213 Course Calendar
How To Use The Course Calendar
Using all of this information requires a bit of organization, so follow these general
instructions. The works themselves, will be provided by individuals in the class, the first provided by me. You may bring in any medium you like, but you must provide materials for everyone in the class the week prior to your presentation. Read the
online presentation of the format strategy for the week (Org & Outline,
Quoting Your Sources, How To Take A Test, etc.). You are also required to read the thematic
presentation for that week in Online Presentations
(Character, Theme, Irony, etc.). Finally, read Questions for Reading and Writing.
This will allow you to follow the schedule and be topical
in the classroom. Read the directions. Assignments and due dates for papers and tests are announced in class. Most of this syllabus is self-explanatory.
The following is a plan for the semester.
- Tentative Schedule
WEEK I. Introduction to Horror Fiction
WEEK 2. Literary Theory and Criticism/Point of View
WEEK 4. The House
WEEK 5. Good and Evil
WEEK 6. Time to Write
WEEK 7. The Folktale:
WEEK 8. Fear
WEEK 9. Psychosis/Insanity
WEEK 10. Plague and Pestilence
WEEK 11. Time and Setting
WEEK 12. The worst Horror of All: The Blank Page
WEEK 13. Hate/Racism and Sloth
WEEK 14.How It all Fits Together
WEEK 16. Finals Week
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Questions for Reading and Writing
Something to keep in mind in your essays for this class:
Be able to answer these four questions somewhere in the context of your essay. Please
don't merely list the answers... make them part of your general discussion of the work.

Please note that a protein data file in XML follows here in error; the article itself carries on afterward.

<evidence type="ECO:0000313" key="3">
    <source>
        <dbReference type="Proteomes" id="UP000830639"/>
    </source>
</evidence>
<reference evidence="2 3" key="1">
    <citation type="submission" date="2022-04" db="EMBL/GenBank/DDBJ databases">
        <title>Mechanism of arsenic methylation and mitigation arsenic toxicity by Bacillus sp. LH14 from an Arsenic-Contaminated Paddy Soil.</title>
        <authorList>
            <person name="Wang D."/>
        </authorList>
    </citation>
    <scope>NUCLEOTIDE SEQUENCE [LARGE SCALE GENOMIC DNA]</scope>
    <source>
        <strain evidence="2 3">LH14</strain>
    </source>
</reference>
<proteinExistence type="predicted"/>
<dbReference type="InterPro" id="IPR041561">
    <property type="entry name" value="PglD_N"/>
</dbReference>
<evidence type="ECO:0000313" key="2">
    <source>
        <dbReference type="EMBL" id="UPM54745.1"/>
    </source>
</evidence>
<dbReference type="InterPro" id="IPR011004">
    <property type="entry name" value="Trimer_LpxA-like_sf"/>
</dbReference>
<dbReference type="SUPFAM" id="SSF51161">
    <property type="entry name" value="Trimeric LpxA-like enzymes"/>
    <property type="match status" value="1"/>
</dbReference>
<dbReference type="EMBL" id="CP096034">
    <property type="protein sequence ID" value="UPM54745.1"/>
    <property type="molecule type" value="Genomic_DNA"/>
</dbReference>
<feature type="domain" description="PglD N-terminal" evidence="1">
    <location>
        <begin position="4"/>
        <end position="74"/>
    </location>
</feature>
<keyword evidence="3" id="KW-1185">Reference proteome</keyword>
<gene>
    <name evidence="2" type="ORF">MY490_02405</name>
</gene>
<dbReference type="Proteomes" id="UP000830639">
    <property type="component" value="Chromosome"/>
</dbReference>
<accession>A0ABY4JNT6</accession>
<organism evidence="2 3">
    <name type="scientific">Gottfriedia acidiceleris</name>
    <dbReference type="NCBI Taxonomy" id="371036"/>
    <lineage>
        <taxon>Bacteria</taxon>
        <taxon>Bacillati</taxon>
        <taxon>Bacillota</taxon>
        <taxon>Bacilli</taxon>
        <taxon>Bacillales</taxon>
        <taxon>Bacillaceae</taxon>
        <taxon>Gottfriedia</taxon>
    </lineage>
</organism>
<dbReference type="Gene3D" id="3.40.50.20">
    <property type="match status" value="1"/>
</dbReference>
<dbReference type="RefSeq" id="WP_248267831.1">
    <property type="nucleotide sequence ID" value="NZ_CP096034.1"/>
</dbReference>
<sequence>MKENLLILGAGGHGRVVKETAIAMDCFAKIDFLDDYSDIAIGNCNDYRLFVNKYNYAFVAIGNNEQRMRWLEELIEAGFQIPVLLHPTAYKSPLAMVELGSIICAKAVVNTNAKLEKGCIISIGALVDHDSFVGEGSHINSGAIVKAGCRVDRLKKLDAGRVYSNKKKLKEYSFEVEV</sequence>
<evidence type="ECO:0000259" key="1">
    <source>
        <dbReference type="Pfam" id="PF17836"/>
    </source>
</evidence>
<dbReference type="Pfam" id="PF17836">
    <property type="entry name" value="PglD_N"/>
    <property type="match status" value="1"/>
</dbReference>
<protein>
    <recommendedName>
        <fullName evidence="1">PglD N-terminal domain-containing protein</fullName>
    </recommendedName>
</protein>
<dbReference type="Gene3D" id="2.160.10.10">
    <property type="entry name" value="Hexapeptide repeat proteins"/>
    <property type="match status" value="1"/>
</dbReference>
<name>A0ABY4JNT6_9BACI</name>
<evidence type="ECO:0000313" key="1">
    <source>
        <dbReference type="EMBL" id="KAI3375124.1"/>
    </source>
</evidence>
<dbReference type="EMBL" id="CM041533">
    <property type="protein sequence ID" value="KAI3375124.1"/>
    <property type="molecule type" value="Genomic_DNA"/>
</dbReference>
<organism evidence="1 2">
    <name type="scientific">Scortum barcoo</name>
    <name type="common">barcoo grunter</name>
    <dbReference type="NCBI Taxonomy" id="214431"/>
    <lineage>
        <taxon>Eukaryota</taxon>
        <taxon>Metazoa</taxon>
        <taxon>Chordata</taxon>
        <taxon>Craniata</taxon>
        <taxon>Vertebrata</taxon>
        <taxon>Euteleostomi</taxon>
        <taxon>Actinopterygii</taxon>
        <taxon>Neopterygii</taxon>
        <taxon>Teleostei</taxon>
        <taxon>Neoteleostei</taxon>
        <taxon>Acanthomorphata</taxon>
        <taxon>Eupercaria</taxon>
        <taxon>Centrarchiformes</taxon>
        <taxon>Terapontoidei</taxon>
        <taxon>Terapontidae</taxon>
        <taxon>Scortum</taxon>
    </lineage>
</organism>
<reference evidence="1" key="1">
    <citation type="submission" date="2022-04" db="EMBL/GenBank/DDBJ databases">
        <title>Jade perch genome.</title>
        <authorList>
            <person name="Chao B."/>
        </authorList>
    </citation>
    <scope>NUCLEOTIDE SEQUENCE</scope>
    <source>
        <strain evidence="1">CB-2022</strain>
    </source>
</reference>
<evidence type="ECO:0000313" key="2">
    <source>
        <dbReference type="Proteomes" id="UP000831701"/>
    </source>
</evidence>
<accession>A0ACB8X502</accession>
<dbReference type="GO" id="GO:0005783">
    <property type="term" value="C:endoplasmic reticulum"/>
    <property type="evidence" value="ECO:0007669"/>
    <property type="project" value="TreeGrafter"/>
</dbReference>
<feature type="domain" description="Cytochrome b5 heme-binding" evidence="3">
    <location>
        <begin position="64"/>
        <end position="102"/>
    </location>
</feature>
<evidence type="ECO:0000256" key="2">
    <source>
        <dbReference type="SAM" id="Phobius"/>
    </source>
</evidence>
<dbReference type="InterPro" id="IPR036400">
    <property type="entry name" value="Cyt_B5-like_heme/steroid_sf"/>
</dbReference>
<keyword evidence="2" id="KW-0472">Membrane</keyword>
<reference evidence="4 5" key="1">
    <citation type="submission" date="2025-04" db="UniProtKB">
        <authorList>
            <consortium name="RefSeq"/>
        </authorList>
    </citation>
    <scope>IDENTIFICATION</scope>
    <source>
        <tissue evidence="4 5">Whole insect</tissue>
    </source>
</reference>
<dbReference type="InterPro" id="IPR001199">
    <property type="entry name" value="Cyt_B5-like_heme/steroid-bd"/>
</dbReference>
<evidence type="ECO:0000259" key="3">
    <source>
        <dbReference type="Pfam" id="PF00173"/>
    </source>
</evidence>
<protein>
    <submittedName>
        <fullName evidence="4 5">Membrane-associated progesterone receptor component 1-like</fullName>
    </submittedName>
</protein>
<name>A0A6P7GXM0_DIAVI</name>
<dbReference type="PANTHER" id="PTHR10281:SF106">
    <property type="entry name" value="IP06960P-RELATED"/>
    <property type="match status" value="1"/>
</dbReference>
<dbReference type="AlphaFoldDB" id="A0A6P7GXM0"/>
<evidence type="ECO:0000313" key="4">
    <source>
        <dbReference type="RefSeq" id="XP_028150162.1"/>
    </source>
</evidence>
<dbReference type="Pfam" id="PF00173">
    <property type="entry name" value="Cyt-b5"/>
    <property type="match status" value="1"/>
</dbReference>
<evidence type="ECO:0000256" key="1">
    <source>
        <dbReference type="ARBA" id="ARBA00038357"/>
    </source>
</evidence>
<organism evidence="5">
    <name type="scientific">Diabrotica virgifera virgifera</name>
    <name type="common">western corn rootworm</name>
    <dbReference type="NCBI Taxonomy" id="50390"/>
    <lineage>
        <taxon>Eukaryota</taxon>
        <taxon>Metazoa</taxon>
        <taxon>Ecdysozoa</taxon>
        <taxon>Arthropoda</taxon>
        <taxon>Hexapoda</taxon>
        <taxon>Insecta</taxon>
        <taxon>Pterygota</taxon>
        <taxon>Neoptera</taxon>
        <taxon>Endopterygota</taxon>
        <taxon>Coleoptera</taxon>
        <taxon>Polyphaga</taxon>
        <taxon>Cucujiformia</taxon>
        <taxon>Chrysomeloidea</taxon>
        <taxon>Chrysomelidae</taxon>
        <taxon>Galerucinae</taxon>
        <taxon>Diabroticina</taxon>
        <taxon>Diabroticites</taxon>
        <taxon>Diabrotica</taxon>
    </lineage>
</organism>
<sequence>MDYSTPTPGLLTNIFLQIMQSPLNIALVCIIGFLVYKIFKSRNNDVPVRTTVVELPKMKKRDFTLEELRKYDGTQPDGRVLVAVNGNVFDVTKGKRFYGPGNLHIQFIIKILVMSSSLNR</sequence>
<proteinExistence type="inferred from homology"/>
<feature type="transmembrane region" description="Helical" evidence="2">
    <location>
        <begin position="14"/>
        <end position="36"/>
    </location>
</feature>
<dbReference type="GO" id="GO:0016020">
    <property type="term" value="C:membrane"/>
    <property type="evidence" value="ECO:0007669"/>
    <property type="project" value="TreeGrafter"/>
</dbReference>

Once you've gotten this information into your paper, then we apply the critical
approaches to discuss HOW EFFECTIVELY the message was delivered by author.
- What is the message? Clearly state it and support your response from the text itself.
There can be more than one answer.
- What is the prespective of the message? Be as specific as you can. Authors will create characters or "voices" to tell a story or give a
viewpoint. In drama, that is all you get...
all characters, no narrator.
- Who is the audience of the message? There can be more than one, often linked to the
message...or a single message may have different audiences with different expected results.
Again, be specific and use text for support.
- What methods does author use? Be specific, using terms from ENGL 101 -- irony,
symbolism, theme, conflict -- and new terms from this course.
- In poetry, the use of meter and rhyme and condensation of ideas into brief images
- In drama, the use of character, dialogue and setting are often important.
- In literature, all of these aspects may be factors.
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© T. T. Eiland,2008-2016
Last modified: March 30, 2017